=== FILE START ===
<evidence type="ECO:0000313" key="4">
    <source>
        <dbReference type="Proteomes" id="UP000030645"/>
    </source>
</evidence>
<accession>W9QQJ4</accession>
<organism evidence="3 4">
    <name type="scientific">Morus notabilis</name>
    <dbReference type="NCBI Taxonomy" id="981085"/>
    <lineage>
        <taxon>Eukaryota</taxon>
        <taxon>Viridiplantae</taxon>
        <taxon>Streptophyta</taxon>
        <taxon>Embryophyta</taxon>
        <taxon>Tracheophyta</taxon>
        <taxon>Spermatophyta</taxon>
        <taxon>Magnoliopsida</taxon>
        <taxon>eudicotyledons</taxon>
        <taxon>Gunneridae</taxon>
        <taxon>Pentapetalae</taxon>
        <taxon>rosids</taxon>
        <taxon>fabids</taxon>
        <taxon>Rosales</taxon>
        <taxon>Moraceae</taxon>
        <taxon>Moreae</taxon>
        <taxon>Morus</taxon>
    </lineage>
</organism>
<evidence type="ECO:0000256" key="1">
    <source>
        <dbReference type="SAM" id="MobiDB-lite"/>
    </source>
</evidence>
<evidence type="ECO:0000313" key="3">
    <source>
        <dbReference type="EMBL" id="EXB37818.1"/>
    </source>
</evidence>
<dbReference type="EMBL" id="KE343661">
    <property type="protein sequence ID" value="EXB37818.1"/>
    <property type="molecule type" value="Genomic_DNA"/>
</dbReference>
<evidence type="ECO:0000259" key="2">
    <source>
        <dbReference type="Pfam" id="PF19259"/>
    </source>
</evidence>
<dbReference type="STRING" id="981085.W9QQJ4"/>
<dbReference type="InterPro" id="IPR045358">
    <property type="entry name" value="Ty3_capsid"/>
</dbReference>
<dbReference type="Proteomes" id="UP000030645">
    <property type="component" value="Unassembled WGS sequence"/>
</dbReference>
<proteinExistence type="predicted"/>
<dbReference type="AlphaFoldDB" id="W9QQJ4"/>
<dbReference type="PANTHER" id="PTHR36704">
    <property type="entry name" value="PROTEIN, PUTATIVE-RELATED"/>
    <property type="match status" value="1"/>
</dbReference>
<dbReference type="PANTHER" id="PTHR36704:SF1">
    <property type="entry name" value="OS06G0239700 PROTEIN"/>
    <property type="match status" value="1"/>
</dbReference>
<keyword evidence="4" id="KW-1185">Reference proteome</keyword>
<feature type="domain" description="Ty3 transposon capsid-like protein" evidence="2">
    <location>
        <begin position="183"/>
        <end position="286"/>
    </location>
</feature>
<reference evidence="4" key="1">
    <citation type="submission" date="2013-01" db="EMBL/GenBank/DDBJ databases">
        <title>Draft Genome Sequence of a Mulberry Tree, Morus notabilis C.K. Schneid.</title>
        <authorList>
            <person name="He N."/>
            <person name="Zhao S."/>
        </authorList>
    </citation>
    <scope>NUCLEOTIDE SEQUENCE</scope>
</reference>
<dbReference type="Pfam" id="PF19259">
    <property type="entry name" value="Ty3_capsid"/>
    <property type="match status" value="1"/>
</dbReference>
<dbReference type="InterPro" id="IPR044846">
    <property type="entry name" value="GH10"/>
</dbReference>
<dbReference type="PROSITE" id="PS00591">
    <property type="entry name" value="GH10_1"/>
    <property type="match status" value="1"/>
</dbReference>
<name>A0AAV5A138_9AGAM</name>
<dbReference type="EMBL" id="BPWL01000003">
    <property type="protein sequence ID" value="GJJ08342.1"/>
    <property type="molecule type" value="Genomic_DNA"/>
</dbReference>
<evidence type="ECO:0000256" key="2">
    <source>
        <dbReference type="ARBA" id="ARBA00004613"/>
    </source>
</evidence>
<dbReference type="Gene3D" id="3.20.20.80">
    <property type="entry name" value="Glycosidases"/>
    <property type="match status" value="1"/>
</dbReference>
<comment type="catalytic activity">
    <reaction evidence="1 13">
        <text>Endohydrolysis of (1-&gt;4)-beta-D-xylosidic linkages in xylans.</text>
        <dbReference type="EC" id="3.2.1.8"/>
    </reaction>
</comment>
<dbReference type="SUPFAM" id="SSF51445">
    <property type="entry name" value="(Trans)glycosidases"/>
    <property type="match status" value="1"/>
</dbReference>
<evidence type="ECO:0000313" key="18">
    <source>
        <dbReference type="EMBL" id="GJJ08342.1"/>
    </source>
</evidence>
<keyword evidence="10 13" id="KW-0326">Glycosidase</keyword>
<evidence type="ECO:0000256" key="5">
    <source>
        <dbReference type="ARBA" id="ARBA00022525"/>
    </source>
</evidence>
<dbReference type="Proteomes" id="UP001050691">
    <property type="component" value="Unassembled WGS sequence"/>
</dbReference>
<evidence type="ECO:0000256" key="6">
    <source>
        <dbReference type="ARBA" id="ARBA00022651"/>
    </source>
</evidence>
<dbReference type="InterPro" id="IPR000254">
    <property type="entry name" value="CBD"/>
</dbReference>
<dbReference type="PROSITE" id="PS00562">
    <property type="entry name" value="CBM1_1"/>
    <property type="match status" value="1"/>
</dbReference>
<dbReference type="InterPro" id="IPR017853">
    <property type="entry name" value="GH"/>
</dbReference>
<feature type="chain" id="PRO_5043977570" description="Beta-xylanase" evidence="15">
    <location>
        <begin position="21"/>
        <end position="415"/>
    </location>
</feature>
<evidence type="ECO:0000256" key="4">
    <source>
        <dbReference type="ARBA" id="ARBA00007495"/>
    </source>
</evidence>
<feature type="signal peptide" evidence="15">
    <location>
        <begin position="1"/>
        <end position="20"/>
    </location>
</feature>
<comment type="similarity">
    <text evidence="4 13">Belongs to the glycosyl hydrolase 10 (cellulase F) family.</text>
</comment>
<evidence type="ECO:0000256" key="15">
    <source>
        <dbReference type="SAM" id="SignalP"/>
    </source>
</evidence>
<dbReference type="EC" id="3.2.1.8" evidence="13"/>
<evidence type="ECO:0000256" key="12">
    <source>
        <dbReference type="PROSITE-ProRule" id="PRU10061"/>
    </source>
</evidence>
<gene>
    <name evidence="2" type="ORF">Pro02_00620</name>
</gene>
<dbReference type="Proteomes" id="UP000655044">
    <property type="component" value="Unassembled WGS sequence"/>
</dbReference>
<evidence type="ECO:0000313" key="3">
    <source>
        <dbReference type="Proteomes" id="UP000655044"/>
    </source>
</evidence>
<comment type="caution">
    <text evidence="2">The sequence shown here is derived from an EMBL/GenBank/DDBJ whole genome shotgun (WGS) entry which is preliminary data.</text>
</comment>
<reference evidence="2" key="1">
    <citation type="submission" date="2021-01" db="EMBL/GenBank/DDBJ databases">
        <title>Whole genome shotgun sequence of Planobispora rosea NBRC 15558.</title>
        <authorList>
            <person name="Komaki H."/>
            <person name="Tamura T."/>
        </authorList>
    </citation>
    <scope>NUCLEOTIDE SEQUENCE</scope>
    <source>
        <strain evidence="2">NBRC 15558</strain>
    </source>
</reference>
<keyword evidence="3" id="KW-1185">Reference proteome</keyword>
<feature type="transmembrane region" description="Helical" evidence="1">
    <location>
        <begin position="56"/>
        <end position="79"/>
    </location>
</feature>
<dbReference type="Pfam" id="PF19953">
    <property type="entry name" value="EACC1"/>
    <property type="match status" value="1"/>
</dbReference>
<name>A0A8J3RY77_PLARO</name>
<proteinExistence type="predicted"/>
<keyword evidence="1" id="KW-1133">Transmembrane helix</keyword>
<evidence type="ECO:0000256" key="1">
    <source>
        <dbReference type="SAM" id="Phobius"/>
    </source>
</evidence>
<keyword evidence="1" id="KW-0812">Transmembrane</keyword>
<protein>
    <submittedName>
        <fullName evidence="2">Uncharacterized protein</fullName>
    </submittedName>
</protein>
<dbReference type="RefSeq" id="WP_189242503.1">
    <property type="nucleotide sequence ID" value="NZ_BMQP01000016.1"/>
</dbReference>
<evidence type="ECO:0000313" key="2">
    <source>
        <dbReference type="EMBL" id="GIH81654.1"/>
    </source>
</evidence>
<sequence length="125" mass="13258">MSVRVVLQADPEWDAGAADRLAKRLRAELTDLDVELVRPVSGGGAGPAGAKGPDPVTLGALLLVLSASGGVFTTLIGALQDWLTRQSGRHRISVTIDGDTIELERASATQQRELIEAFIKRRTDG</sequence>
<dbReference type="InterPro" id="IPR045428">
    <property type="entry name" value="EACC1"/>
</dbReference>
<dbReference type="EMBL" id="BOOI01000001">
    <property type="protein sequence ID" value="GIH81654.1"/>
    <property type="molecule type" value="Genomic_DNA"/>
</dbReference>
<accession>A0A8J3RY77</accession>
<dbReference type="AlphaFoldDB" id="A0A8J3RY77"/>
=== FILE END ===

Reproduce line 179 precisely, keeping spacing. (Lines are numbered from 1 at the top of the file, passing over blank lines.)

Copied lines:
</gene>